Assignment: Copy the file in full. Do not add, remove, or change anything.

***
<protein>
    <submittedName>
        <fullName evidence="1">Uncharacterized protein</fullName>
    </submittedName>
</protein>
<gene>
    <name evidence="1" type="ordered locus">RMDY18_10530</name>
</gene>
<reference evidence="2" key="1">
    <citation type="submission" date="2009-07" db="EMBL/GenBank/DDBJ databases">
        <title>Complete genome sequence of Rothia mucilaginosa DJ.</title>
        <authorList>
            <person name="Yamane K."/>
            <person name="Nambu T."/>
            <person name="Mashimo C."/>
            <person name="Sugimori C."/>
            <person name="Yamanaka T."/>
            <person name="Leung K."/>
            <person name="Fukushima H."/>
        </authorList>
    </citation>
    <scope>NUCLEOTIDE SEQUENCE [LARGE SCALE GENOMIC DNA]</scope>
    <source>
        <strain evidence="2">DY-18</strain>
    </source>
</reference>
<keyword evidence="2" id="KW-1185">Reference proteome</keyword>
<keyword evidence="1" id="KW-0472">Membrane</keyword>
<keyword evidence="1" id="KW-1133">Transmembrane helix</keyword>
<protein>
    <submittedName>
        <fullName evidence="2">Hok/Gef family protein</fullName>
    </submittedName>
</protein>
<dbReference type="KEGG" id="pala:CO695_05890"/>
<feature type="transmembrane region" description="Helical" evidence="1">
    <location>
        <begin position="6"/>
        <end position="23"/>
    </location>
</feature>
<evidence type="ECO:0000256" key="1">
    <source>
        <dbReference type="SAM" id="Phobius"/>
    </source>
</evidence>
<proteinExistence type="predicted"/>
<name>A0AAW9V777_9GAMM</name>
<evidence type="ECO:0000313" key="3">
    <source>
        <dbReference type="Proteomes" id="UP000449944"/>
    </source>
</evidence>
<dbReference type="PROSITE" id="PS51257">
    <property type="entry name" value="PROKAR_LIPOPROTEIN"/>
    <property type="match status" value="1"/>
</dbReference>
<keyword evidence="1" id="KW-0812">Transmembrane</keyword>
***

<protein>
    <submittedName>
        <fullName evidence="1">Uncharacterized protein</fullName>
    </submittedName>
</protein>
<gene>
    <name evidence="1" type="ordered locus">RMDY18_10530</name>
</gene>
<reference evidence="2" key="1">
    <citation type="submission" date="2009-07" db="EMBL/GenBank/DDBJ databases">
        <title>Complete genome sequence of Rothia mucilaginosa DJ.</title>
        <authorList>
            <person name="Yamane K."/>
            <person name="Nambu T."/>
            <person name="Mashimo C."/>
            <person name="Sugimori C."/>
            <person name="Yamanaka T."/>
            <person name="Leung K."/>
            <person name="Fukushima H."/>
        </authorList>
    </citation>
    <scope>NUCLEOTIDE SEQUENCE [LARGE SCALE GENOMIC DNA]</scope>
    <source>
        <strain evidence="2">DY-18</strain>
    </source>
</reference>
<keyword evidence="2" id="KW-1185">Reference proteome</keyword>
<keyword evidence="1" id="KW-0472">Membrane</keyword>
<keyword evidence="1" id="KW-1133">Transmembrane helix</keyword>
<protein>
    <submittedName>
        <fullName evidence="2">Hok/Gef family protein</fullName>
    </submittedName>
</protein>
<dbReference type="KEGG" id="pala:CO695_05890"/>
<feature type="transmembrane region" description="Helical" evidence="1">
    <location>
        <begin position="6"/>
        <end position="23"/>
    </location>
</feature>
<evidence type="ECO:0000256" key="1">
    <source>
        <dbReference type="SAM" id="Phobius"/>
    </source>
</evidence>
<proteinExistence type="predicted"/>
<name>A0AAW9V777_9GAMM</name>
<evidence type="ECO:0000313" key="3">
    <source>
        <dbReference type="Proteomes" id="UP000449944"/>
    </source>
</evidence>
<dbReference type="PROSITE" id="PS51257">
    <property type="entry name" value="PROKAR_LIPOPROTEIN"/>
    <property type="match status" value="1"/>
</dbReference>
<keyword evidence="1" id="KW-0812">Transmembrane</keyword>